Radical cleric Abu Qatada ordered back to UK jail

Story highlights

  • Abu Qatada had been out on bail
  • A judge said there is evidence he violated his bail conditions
  • He was ordered back to prison
  • The British government says he raised money for terrorist groups
A judge ordered radical cleric Abu Qatada back to prison Saturday after evidence suggested he had violated his bail conditions.
It's the latest development in a saga over British efforts to deport to Jordan the man accused of funding terrorist groups and said to have inspired one of the 9/11 hijackers.
The bail revocation came during a telephone hearing between a judge at the UK's Special Immigration Appeals Commission and lawyers from both sides.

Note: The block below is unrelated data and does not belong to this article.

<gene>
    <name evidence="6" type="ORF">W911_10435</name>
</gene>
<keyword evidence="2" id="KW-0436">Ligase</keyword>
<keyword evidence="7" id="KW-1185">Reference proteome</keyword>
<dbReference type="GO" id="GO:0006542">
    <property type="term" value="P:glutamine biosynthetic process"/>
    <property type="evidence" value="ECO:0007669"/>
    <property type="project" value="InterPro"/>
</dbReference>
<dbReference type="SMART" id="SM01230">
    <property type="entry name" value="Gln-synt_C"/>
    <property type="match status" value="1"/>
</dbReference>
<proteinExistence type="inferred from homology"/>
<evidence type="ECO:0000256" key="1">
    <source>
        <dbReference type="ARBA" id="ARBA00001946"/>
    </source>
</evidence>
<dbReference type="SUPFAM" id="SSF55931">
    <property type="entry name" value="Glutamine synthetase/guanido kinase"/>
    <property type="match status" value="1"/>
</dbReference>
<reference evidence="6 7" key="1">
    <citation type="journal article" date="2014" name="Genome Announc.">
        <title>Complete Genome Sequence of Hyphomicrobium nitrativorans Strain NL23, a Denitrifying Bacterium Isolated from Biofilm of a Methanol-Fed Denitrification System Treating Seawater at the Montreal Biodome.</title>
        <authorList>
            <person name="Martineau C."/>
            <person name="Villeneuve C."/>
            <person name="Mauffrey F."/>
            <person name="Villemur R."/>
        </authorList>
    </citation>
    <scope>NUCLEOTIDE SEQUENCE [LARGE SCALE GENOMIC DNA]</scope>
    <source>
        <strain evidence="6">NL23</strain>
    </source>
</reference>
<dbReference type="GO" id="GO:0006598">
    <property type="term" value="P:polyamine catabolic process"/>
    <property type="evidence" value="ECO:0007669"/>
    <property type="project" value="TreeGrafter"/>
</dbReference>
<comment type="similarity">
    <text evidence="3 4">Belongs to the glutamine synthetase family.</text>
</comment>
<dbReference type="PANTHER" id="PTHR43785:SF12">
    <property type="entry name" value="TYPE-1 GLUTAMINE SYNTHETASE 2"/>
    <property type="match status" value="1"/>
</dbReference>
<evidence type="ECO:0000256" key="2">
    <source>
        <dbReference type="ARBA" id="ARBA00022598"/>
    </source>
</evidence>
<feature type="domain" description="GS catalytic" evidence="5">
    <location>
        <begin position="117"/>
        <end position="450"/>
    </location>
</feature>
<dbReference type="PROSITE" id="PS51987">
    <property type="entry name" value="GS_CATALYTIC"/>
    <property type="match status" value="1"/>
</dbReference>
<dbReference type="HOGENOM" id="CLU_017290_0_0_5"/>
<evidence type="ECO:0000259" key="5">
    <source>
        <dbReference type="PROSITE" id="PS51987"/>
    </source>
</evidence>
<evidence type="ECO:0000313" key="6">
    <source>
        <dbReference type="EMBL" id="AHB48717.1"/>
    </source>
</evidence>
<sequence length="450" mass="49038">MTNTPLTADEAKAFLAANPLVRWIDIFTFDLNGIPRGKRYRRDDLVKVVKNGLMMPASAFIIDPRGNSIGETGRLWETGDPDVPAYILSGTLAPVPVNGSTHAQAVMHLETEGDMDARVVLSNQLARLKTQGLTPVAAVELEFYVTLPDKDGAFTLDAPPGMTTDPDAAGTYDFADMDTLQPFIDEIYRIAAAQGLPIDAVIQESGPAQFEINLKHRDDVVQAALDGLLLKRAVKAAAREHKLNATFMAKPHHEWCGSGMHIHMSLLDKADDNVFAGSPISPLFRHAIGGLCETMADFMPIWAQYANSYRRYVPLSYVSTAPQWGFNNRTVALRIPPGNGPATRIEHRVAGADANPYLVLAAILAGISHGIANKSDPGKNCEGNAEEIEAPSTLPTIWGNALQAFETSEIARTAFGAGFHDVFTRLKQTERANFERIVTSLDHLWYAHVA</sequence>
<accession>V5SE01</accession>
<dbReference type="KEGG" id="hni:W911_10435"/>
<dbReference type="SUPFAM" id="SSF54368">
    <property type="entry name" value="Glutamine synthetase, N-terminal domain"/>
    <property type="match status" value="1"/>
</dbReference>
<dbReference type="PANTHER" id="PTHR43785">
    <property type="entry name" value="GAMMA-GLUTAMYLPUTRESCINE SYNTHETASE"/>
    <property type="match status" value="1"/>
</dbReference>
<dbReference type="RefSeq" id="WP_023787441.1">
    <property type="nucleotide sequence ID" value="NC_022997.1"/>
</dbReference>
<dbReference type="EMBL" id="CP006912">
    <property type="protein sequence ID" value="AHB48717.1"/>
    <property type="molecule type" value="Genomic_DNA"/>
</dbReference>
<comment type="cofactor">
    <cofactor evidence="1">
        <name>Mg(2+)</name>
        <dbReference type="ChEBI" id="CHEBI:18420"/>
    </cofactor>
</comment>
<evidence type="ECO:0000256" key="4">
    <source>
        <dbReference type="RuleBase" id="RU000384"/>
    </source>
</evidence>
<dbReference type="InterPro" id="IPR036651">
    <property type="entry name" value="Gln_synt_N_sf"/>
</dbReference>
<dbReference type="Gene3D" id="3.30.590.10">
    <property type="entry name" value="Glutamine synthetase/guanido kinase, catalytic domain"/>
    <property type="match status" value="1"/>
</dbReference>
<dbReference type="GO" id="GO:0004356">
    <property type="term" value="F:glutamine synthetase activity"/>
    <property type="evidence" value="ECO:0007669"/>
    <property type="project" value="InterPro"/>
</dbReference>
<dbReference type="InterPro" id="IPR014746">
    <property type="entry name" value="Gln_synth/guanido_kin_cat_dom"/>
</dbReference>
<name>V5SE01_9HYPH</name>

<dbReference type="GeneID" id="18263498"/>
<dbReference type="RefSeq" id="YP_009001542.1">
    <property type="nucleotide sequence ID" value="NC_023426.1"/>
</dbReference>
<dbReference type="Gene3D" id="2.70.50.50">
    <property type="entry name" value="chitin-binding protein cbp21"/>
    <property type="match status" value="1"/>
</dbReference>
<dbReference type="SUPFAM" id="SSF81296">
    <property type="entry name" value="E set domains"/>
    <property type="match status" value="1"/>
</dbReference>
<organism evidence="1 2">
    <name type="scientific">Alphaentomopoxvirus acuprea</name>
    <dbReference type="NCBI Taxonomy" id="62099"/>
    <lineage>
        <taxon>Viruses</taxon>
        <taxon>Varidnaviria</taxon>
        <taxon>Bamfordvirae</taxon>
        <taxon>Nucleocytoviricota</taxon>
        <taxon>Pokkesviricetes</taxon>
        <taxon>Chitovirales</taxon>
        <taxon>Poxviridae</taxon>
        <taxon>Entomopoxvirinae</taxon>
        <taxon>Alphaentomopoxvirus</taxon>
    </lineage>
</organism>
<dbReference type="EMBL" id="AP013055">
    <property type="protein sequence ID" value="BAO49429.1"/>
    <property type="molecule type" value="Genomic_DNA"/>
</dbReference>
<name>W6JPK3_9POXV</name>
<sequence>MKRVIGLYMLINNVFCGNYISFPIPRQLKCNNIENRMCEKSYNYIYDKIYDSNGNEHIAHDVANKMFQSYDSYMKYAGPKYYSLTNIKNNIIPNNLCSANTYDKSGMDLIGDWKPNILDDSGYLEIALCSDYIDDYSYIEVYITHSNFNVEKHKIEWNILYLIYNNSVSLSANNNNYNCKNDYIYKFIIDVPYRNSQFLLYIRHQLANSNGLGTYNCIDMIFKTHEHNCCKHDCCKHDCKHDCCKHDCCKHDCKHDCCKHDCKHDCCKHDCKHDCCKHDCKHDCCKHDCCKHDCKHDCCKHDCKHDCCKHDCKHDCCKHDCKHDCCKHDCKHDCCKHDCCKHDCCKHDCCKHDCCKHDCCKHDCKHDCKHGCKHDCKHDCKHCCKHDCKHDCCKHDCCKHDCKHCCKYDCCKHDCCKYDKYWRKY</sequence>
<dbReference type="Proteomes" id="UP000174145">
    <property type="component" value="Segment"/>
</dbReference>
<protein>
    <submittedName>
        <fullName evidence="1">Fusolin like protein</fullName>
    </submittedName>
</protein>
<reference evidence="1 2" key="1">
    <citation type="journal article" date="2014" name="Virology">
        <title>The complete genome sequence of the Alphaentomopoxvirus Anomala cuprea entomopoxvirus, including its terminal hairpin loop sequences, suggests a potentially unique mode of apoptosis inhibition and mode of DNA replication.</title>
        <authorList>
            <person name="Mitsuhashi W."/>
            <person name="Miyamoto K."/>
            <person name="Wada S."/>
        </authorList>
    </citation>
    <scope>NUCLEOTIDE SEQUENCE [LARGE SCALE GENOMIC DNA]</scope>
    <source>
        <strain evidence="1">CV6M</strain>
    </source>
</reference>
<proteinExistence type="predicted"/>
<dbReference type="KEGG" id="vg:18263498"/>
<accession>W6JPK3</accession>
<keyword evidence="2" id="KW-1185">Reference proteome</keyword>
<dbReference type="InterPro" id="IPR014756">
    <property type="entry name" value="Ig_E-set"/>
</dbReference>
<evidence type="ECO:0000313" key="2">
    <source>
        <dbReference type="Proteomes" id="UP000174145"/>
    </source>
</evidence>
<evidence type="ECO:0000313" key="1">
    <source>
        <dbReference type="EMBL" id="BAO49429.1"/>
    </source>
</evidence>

The judge's order says there is evidence that Abu Qatada violated an order that prohibits him from allowing cell phones to be turned on in his house, and a ban on devices such as rewritable CDs and pen drives.
"There will be a further hearing in the matter (on March 21), giving both sides the opportunity to submit more evidence in the matter," the judicial press office said.
The British government says Abu Qatada raised money for terrorist groups, including organizations linked to former al Qaeda leader Osama bin Laden, and has publicly supported the violent activities of those groups.
Videos of his preaching were found in a German apartment used by some of those involved in the 9/11 attacks on the United States, including ringleader Mohammed Atta.
Abu Qatada has denied the allegations against him.
Also known as Omar Othman, Abu Qatada arrived in the United Kingdom in 1993 and applied for asylum on the grounds that he had been tortured by Jordanian authorities. He came to Britain on a forged United Arab Emirates passport, according to court documents, and claimed asylum for himself, his wife and their three children.
Britain has been trying to deport Abu Qatada for years, but his legal appeals have kept him in the United Kingdom.